Youblisher: Flip through documents all real world-style
Don’t get me wrong, I love the Internet. It’s been good to me. Just thinking back to all the cool Web sites I’ve been to, all the great people who are on it, all the doors it has open for me – I mean, it’s great. To paraphrase the newly-bleached Sammy Sosa, “The Internet has been very, very good to me.” That said, there are some things I miss about the analog world. Long, languid walks in the park. A nice comfy blanket and a decaf extra-hot mocha soy grande latte, hold-the-Stevia. A delicious steak. And a good six-beer buzz on a Monday afternoon. Y’know, the little things. In fact, it’d be really nice if some of these sensations from the analog world could some how drift into the digital mirror-realm to make things less cold and soul-less. Enter, stage right, Youblisher.
Youblisher is a free tool that makes your pdf documents flippable and quickly loading. Like physically flippable; kinda like in 3D or something. It is like touching a real document in the real world of blankets, steaks, and brews. It’s a subtle thing that greatly improves the viewer’s reading experience, and it may, in fact, may make him/her question the nature of reality itself. Lord knows it did for me.
I immediately clicked on the Free Demo link – the demo document is a sample product guide – and felt a little surge of awe as the pages flipped (and it made the pages-flipping sound too; make sure your speakers are on!) Better yet, there was no digital coffee that I’d inevitably spill on it. Immediately sold, I next registered so Youblisher could sprinkle its page-flipping pixie dust on one of my documents.
- Upon loggin in, I was taken to a nice, clean page where I could Add a New Publication.
- I uploaded a PDF from my computer and clicked Submit. In mere moments, my pdf would do that cool page-flipping stuff!
- I was prompted to add a title, description, tags/keywords, a language (currently on English and Dutch, but whatever), and a document category (e.g. Magazine, Business Report.)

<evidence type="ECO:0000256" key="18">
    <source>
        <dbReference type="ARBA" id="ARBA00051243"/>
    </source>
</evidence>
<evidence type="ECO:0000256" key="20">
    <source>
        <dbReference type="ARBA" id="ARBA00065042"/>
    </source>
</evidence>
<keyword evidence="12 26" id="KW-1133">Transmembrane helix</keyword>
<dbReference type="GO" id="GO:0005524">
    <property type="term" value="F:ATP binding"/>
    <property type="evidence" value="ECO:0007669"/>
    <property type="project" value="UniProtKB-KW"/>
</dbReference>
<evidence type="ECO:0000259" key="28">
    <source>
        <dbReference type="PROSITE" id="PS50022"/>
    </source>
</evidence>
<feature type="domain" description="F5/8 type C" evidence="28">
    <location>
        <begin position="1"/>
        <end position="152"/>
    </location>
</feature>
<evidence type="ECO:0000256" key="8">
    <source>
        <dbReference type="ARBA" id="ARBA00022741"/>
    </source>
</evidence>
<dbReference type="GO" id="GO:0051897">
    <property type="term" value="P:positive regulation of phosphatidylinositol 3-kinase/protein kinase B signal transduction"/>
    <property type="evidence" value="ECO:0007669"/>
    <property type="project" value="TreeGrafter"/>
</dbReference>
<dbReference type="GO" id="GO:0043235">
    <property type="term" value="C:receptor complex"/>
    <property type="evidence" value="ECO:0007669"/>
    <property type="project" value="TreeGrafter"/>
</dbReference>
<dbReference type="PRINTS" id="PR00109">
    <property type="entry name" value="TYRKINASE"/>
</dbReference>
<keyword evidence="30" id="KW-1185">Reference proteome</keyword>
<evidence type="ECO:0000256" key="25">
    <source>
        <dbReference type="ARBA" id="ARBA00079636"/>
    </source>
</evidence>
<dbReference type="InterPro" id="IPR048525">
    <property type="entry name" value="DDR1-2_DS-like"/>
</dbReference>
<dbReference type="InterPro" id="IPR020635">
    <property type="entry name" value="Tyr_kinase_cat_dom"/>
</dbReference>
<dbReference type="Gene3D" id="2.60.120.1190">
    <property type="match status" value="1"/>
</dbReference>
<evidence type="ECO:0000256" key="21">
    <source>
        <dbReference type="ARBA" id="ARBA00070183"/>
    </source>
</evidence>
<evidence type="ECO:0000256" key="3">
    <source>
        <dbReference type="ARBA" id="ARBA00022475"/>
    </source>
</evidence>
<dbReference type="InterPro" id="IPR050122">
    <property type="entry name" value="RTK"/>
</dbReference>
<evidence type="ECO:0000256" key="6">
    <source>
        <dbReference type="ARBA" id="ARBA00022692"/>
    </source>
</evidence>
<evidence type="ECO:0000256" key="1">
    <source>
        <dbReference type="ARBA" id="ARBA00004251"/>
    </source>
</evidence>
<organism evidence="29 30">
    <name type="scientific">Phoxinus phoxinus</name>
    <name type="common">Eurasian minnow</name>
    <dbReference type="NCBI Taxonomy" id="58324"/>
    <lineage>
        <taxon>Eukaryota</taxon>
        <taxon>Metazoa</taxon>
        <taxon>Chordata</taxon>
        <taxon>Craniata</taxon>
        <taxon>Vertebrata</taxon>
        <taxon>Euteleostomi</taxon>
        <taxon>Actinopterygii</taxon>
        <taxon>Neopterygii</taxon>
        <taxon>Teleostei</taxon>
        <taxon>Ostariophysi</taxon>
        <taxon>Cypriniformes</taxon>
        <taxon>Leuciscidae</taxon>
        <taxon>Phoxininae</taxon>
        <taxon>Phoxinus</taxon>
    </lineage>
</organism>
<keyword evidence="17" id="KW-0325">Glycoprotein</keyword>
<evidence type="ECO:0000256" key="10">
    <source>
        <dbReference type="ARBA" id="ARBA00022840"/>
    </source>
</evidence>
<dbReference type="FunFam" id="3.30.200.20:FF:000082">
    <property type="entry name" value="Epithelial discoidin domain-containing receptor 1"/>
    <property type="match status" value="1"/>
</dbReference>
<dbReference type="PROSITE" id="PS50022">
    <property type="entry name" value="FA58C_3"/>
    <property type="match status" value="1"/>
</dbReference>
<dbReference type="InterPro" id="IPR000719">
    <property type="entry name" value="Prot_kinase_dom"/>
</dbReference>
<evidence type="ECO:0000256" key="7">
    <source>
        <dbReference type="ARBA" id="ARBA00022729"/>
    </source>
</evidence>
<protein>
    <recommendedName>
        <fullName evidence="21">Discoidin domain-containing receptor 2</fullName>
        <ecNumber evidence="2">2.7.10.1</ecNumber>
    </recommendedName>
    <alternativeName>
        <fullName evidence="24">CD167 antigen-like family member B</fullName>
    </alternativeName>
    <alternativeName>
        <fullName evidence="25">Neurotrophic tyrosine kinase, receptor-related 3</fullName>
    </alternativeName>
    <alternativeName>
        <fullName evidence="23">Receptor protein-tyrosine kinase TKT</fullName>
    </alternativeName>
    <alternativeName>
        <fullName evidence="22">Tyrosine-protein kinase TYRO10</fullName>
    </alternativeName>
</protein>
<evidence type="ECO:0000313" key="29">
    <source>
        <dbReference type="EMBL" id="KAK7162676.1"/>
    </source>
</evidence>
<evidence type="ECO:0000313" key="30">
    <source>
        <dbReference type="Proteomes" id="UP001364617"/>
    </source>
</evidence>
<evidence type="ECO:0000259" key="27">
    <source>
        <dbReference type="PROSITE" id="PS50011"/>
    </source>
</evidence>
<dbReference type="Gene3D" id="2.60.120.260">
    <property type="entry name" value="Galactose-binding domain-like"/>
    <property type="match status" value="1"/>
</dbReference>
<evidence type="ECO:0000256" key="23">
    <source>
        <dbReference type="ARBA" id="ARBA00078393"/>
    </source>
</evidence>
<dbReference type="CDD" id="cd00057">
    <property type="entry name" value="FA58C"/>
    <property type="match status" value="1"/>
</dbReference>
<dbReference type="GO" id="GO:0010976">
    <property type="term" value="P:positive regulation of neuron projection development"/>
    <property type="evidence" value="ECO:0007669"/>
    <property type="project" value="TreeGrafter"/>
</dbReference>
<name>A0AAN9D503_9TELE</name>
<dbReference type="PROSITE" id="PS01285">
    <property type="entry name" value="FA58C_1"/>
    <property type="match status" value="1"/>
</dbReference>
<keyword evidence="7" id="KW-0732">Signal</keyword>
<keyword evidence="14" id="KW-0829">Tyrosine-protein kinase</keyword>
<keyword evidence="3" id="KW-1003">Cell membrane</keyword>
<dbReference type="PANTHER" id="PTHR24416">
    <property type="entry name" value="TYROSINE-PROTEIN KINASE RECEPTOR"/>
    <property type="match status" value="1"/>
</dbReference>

Upon submitting, the document began its journey through the air, to the wireless router down the hall, over the Atlantic and out into the world, where on some distant foreign server the page-flipping fairies would engage in their ritual dark art of overlapping and superimposing the real and imaginary, the digital and analog, like an existential Venn Diagram. Such mysterious witchcraft takes time: the site alerted me I was #11 in the queue and that my job would ready in approximately 55 minutes (I selected a 28 page PDF.) But then, all of a sudden – like, two minutes later – it was done!
And it worked! I flipped and flipped to my heart’s content. Flip, flip, flip. Visually, they even laid it out so there was a shadow behind the document, giving it another layer of real-world-ness. I was also provided a url link of the pdf – posted on Youblisher’s server – as well as a text link, and embedding code. Man! All of these things were listed next to a screen-shot of the document itself in the List All Documents portion of the site, shown here:
And that was that. Done.
I was thoroughly pleased with the whole proceedings; it was – dare I say it – kinda almost fun. And now, in the interests of my unimpeachable integrity, do feel compelled to pass along some relatively cosmetic suggestions:
- First-time users to the site will see it has two main areas of navigation, labeled “It is 100% Free,” and below that, “3 Easy Steps.” Beneath each, “Start Now,” which leads visitors to the same Sign Up page. I’d consider deleting the “Start Now” underneath “It is 100% Free,” and move up “3 Easy Steps” such that there’s only one “Start Now” prompt. Phew.
- I’d make the “Click Here for a Demo” font bigger, or box it, or color it differently; something to make it stand out a bit more. The demo really sells this tool and the sooner visitors see it, the better.
- In the Demo portion, on the bottom right of the screen there are icons such as Zoom, Print, etc. Fairly intuitive stuff, but hover-over labeling would be useful.
In closing, Youpublisher has done the seemingly impossible: it’s merged the digital and analog world to make a modern task – viewing a PDF – feel old and familiar. Maybe, perhaps, my preconceived ideas of what’s “digital” and “analog,” tangible and intangible, right and wrong, black and white, old and new – heck, time itself…maybe it’s all wrong. Maybe I don’t know anything. Maybe, just maybe, reality isn’t even really real. Hmm.
(Gazes out the window ruminatively.)
Well, on that note, I am hereby taking an indefintate leave of absence SlapStart to study these very issues in a contemplative fashion in the Himalayan foothills of Yumzho Yumco, in the Shannan Prefecture of Tibet. I shall return when I have suitable answers. Namaste y’all!